The initial euphoria in Pakistan created by the armed forces was because they see the project as setting the stage for receiving more missiles, fighter aircraft, submarines and frigates. The besieged Nawaz Sharif government saw the project as a political godsend. It claimed that it would lead Pakistan to immediate progress and prosperity. This is now leading to doubts about the project, with a total lack of transparency and realism about the terms and conditions. Inter-provincial rivalries have also risen, with concerns that the prime beneficiary of the project will be the dominant Punjab province, with little or no economic benefit for the already alienated people of Balochistan.

Studies by Pakistani analysts have led to some startling conclusions. With a substantial portion of the Chinese investments focused on power projects, the viability has been examined based on interest rates charged by China Development Bank and China EXIM Bank. Official documents have revealed that with an estimated debt-equity ratio of 75-25 per cent, the cost of borrowings could surge to 13 per cent by including insurance costs, as the China Export and Credit Organisation charges 7 per cent fee on insurance for power projects. Interestingly, China is providing concessional finance for only 3-5 per cent of the project. The entire Chinese approach, as always, is crassly mercantilist. 

Pakistan government sources from its Planning Commission, which oversees CPEC projects, have averred that only Chinese investors would be allowed to invest in special economic zones under the CPEC. There is no provision to protect Pakistani business interests. Moreover, there are no assurances that the Chinese would utilise Pakistani labour in any meaningful manner in these projects. The chairman of the Pakistan senate’s committee on the CPEC, Senator Syed Tahir Hussain Mashhadi, has observed that he is not clear what benefits Pakistan derives from the CPEC, adding: ‘China is our brother but business is business.’ Referring to the absence of clarity on benefits for Pakistani labour and business, he noted: ‘Where will the benefit be for Pakistan? Will the Chinese give us some share of the profit? We are informed that Chinese banks charge us more interest than any other international bank.’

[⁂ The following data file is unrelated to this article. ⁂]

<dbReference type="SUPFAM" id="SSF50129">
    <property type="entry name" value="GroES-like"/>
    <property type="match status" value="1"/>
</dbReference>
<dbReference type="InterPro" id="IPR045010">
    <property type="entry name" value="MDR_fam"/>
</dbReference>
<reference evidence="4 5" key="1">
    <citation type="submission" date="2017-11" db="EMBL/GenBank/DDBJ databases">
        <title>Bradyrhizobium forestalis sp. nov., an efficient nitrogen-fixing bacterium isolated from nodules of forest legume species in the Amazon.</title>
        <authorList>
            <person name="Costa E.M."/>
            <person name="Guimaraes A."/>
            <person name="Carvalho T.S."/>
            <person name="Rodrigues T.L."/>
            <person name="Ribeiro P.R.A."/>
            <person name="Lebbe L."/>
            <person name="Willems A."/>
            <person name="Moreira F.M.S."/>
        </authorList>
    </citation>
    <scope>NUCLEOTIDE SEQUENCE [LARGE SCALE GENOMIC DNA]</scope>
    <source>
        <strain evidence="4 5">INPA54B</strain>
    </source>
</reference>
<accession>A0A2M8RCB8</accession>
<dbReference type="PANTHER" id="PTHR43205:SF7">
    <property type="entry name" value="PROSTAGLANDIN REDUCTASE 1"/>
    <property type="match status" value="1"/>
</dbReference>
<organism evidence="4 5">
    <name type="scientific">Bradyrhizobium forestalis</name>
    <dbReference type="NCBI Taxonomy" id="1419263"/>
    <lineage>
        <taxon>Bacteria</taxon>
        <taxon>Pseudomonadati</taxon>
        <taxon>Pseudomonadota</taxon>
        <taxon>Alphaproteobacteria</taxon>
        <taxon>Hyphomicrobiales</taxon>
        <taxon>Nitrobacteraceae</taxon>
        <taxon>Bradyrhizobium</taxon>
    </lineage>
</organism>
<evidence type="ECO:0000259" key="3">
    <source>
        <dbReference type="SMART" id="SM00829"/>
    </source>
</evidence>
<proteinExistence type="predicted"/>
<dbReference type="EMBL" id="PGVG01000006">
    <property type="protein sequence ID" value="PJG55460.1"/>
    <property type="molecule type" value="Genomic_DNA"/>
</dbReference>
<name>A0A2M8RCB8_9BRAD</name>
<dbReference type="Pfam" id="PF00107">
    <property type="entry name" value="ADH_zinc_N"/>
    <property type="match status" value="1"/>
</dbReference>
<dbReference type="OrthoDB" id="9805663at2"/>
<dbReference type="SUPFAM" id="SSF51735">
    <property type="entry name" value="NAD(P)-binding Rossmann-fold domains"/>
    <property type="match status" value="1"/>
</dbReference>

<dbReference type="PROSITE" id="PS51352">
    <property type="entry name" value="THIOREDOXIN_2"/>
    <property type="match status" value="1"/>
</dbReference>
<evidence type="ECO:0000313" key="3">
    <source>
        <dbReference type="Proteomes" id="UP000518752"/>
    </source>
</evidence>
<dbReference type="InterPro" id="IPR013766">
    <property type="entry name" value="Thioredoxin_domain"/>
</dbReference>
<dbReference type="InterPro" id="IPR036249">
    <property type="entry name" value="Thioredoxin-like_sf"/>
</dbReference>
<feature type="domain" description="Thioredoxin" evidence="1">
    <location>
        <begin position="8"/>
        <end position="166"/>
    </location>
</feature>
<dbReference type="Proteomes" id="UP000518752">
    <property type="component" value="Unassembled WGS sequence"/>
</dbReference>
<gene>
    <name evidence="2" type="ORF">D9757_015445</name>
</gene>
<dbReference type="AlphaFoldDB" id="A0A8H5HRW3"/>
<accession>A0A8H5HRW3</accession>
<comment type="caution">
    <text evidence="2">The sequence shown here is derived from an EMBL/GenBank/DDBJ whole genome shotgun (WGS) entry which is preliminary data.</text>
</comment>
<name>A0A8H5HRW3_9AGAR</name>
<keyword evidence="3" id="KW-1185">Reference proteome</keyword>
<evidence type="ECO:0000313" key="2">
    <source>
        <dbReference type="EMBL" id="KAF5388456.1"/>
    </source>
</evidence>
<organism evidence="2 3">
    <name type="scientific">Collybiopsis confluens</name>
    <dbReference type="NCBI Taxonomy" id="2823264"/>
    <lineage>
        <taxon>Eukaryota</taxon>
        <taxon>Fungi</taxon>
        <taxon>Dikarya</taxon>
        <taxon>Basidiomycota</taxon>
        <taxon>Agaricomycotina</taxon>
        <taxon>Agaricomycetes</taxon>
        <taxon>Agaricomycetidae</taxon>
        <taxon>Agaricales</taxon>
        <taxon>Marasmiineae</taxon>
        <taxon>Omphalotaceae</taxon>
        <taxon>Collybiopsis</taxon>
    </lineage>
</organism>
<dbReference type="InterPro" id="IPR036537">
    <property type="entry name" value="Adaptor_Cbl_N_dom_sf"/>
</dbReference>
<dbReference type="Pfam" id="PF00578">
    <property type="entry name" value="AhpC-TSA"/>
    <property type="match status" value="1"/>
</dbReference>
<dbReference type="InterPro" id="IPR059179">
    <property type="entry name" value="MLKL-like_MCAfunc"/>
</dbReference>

India has already made its objections to the CPEC clear. It is a project that enters Pakistan through the PoK, disregarding the fact that New Delhi considers this as part of its territory. One has, however, to analyse China’s economic compulsions in building such a vast road, rail and maritime network across the Eurasian landmass. Over the past four decades, China has undertaken construction activities of buildings, roads, rail lines, bridges, ports and dams, at a pace unprecedented in history. That activity is now slowing down, resulting in the country being left with a surplus labour force and unusable machinery. What better way to use these surplus capacities in a commercially viable manner than undertaking projects like Silk Road Economic Belt that links China with Central Asia, PoK, Persian Gulf States, Russia and the Baltic states. Moreover, Beijing’s 21st century Maritime Silk Route, in turn, extends from China’s coast to Europe, through the Indian Ocean. China is simultaneously building ports across the Indian Ocean, in Asia and Africa.

Despite these developments, Pakistani friends one met recently appeared convinced that given its strategic compulsions, China would agree to write off Pakistan’s debts. What impact such a write-off would have on similar Chinese loans elsewhere remains to be seen.